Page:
The Wild Buffalo
Choose your own adventure
Wednesday, September 13, 2017
Having spent most of the past few months making our way from one outdoor venue, music series and homegrown festival to the next and then back again, we’ve been treated to a steady diet of mostly soul, funk, bluegrass and folk music, all bathed in the golden glow of a seemingly endless summer.
But summer is ending and we’re taking our show indoors for the foreseeable future.
For whatever reason—perhaps because children are no longer at risk of exposure or maybe our collective case of sun-drunkenness has worn off—when music is once again corralled inside four walls, things have a tendency to get weird. Such is the case during the coming days at the Wild Buffalo, where a wide range of musical genres—as well as music that defies genre altogether—can be found.
First up is Canadian pop-punk band PUP, who will play a Thurs., Sept. 14 show at the Buff with local openers No Guts. It is certainly true that I’m not what you’d call the world’s foremost pop-punk fan, but like so many other people, I find myself being won over by this band. Before they were PUP (which stands for Pathetic Use of Potential), the quartet of lifelong friends were called Topanga—and yes, that is a reference to Danielle Fishel’s character from Girl Meets World. Their high-energy music is what first drew attention to them, but it’s their even higher-energy live performances—bolstered by playing some 400 shows in two years shortly after getting their start—that have made the band a must-see. The fact that PUP is still going so hard is a minor miracle considering the band’s singer, Stefan Babcock, was told by a doctor that screaming his guts out night after night, hundreds of times over, had caused severe damage to his vocal chords. I’m no medical expert, but I’m guessing the warning was followed by a directive to slow his roll, which the band promptly turned into ample fodder for their breakout full-length, 2016’s The Dream is Over, before resuming their touring schedule.
All that is well and good, but if I’m being honest here, the truth is PUP earned my affection with a recently released video for a song from that album, “Old Wounds.” The video is styled like a 1980s Choose Your Own Adventure video game that somehow collages together 73 different videos—with 34 possible endings—into an interactive experience. I don’t know how—or why—they did it, but I lost about an hour of my life to their musical experiment and have now been probed on an alien spaceship, taken mushrooms and eaten pizza with various members of PUP. I also got the band members killed a bunch of times, but that goes with the Choose Your Own Adventure territory.
A couple of nights later, Yogoman (aka Jordan Rain) is throwing himself what he’s dubbed a “Deep Southern Sendoff” before he splits Bellingham for his new adopted hometown of Linden, Texas. You might recall my telling you of Rain’s somewhat imminent departure a couple of months ago, when I also urged you to check out his “final” performance in July at Boulevard Park.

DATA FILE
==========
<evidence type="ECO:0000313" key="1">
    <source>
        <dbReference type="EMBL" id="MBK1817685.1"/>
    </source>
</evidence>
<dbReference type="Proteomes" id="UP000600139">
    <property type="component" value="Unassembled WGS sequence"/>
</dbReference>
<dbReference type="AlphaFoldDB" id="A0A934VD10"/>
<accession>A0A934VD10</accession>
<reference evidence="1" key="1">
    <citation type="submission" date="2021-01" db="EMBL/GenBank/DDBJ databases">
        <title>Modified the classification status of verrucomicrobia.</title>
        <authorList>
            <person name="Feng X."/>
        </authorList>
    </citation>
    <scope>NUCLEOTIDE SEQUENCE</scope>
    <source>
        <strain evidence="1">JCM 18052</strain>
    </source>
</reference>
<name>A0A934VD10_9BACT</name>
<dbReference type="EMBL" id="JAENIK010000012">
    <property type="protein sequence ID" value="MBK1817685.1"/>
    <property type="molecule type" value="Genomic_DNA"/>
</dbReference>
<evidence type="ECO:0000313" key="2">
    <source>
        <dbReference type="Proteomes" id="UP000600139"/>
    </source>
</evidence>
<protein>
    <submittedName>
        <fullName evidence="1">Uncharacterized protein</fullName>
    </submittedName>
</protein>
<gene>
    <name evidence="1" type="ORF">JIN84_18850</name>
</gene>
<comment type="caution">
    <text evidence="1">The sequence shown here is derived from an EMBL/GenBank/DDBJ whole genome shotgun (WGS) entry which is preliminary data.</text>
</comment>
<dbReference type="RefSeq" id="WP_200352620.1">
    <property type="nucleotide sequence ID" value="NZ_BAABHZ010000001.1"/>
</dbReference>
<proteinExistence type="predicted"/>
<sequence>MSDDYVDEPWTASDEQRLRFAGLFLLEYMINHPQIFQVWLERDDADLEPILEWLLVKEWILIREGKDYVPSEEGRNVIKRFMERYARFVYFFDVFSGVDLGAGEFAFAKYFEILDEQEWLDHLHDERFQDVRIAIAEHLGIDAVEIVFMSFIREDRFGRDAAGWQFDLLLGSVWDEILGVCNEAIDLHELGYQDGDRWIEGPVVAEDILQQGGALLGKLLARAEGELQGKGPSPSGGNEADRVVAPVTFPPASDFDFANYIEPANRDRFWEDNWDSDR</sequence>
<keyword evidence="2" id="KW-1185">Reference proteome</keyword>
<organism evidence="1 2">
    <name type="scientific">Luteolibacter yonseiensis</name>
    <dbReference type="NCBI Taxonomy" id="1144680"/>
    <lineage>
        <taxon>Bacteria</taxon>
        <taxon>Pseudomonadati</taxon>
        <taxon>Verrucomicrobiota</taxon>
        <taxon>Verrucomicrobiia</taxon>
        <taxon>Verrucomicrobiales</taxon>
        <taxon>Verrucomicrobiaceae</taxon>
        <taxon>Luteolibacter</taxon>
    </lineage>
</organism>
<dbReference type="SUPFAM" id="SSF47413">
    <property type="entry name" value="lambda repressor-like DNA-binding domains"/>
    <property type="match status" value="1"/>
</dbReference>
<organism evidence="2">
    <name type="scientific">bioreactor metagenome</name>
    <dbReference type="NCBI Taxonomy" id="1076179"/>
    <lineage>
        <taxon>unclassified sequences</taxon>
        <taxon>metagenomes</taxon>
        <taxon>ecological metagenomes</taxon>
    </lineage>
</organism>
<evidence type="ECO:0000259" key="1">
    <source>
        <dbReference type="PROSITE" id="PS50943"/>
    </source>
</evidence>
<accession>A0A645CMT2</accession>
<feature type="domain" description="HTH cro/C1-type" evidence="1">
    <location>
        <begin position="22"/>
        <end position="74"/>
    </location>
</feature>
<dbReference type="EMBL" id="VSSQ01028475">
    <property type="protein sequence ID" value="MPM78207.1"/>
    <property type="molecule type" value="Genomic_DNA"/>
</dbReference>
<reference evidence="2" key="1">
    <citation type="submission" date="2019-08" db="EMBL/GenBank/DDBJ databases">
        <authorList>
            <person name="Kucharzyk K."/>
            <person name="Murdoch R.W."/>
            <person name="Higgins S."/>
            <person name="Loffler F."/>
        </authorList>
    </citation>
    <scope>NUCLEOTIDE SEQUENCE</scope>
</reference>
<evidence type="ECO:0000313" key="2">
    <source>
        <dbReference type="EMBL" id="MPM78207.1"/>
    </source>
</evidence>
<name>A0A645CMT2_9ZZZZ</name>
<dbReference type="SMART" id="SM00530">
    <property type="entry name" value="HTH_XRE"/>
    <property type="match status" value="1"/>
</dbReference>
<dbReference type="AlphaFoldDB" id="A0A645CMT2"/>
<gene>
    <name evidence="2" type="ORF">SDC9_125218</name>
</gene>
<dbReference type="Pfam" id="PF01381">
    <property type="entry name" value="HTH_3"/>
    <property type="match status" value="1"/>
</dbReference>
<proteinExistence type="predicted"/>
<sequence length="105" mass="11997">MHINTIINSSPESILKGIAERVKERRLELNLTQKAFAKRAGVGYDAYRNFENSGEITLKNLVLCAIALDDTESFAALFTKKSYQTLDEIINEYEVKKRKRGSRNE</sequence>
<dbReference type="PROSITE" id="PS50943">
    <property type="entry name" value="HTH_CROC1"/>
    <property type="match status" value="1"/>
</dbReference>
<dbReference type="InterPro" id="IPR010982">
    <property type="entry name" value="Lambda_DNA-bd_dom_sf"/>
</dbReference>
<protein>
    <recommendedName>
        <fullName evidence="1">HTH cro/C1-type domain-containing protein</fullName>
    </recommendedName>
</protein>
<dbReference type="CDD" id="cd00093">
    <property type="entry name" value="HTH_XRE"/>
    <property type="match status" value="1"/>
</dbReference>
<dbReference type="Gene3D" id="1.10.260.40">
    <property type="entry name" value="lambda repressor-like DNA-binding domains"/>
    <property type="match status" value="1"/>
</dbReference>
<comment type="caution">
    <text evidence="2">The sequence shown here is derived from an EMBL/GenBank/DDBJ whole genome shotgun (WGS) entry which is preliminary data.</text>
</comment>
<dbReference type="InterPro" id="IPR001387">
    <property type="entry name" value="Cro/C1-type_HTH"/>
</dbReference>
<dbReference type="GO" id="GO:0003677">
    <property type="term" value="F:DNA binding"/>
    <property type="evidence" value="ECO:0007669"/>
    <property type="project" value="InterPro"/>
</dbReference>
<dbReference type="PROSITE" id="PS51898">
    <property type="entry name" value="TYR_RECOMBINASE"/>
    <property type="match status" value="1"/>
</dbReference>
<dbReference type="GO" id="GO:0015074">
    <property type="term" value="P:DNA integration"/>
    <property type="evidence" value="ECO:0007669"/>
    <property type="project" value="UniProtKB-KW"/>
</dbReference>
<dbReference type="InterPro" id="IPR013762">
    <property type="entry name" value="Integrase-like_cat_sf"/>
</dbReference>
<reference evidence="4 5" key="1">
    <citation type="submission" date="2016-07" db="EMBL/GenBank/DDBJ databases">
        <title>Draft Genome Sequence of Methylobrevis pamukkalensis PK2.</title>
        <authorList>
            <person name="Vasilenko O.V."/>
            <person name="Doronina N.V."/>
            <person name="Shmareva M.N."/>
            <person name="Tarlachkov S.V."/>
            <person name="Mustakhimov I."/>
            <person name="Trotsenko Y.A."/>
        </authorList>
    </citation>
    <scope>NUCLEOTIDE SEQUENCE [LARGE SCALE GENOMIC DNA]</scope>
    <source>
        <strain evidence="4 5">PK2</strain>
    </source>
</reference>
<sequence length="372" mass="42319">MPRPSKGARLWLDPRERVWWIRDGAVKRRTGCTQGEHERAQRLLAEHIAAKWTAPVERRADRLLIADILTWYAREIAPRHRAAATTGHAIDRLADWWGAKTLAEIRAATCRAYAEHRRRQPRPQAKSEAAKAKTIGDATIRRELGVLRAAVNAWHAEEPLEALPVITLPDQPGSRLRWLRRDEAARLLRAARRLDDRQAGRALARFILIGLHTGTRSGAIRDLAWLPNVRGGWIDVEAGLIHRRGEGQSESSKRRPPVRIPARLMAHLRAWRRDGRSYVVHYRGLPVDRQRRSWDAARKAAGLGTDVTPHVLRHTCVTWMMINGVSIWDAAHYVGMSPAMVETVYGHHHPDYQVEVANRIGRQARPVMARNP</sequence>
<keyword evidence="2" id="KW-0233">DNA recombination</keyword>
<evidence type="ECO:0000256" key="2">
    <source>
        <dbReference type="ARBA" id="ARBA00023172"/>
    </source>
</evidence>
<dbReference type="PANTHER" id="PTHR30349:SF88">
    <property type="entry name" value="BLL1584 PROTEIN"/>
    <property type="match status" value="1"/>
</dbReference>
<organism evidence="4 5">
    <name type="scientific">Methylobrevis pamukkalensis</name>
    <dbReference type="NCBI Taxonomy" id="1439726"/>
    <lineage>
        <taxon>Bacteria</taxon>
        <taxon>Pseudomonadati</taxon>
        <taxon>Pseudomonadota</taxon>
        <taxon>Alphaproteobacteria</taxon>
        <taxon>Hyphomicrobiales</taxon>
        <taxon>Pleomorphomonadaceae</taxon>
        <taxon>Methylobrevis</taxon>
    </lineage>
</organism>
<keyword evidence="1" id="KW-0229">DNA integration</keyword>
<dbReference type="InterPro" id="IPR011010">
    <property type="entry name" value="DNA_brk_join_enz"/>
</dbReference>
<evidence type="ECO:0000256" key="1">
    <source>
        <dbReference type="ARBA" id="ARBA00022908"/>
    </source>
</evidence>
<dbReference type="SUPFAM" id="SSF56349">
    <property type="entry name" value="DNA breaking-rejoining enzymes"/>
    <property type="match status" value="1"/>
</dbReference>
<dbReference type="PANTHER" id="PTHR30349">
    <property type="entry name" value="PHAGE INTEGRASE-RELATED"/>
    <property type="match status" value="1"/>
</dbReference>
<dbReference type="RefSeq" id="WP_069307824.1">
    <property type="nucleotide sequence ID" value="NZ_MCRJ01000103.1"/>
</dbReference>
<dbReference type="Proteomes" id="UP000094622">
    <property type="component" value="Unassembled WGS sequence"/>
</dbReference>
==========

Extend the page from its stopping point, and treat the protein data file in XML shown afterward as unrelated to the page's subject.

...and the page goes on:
Needless to say, my intel was wrong and that was not his last show here. And were I not so stunned by the news that Bellingham was losing someone who has become one of our musical institutions, I would surely have realized that Rain would never go out like that. Few people love to throw a party as much as Yogoman, and it only makes sense he would do it one last time on his way out of town. At his Sat., Sept. 16 show, he’ll pull songs from the past seven years of the Rain/Yogoman/Burning Band back catalogue. He’ll show us the good time we’ve grown accustomed to, and we’ll give him the sendoff he so richly deserves. Lest you think he’s gone for good, Rain intends to make the Southern Sendoff an annual event because into every Bellingham musical life a little Yogoman must fall.
Lastly into this roundup of musical oddities comes the oddest of them all, Deerhoof, who will be at the Buffalo on Sun., Sept. 17.
It’s not enough to say the critically acclaimed San Francisco band defies genre. Or easy categorization. Or any kind of characterization. Generally speaking, they defy any and all description entirely. In almost 15 albums, they’ve managed to break new ground with each one, innovation that’s not limited to just their sound. Band members have come and gone and come back again. They’ve swapped instruments and swapped them back. They’ve recorded in studios and hotel rooms and onstage. Each member has taken a turn as lead vocalist—and they’ve had no lead vocals at times. In an industry where it seems like every band is trying to lock in an indelible identity by doing the same things over and over in slightly different ways, Deerhoof has an almost pathological need for drastic reinvention.
Probably the best way to sum them up is to think of them as every band that’s ever made you say, “I guess I can see what they’re getting at. It’s just a shame it’s not fully realized,” except with Deerhoof everything is not only fully realized, but they are also astoundingly skilled musicians, individually and together. That astonishing ability has earned them stints touring with the likes of Radiohead, the Flaming Lips, Beck, Sonic Youth, Wilco, TV on the Radio, and other bands also known for being fearless innovators.
With everything that’s going on in the coming days, I’m inclined to think PUP was prescient with their video concept—music at the Wild Buffalo is definitely a Choose Your Own Adventure affair.
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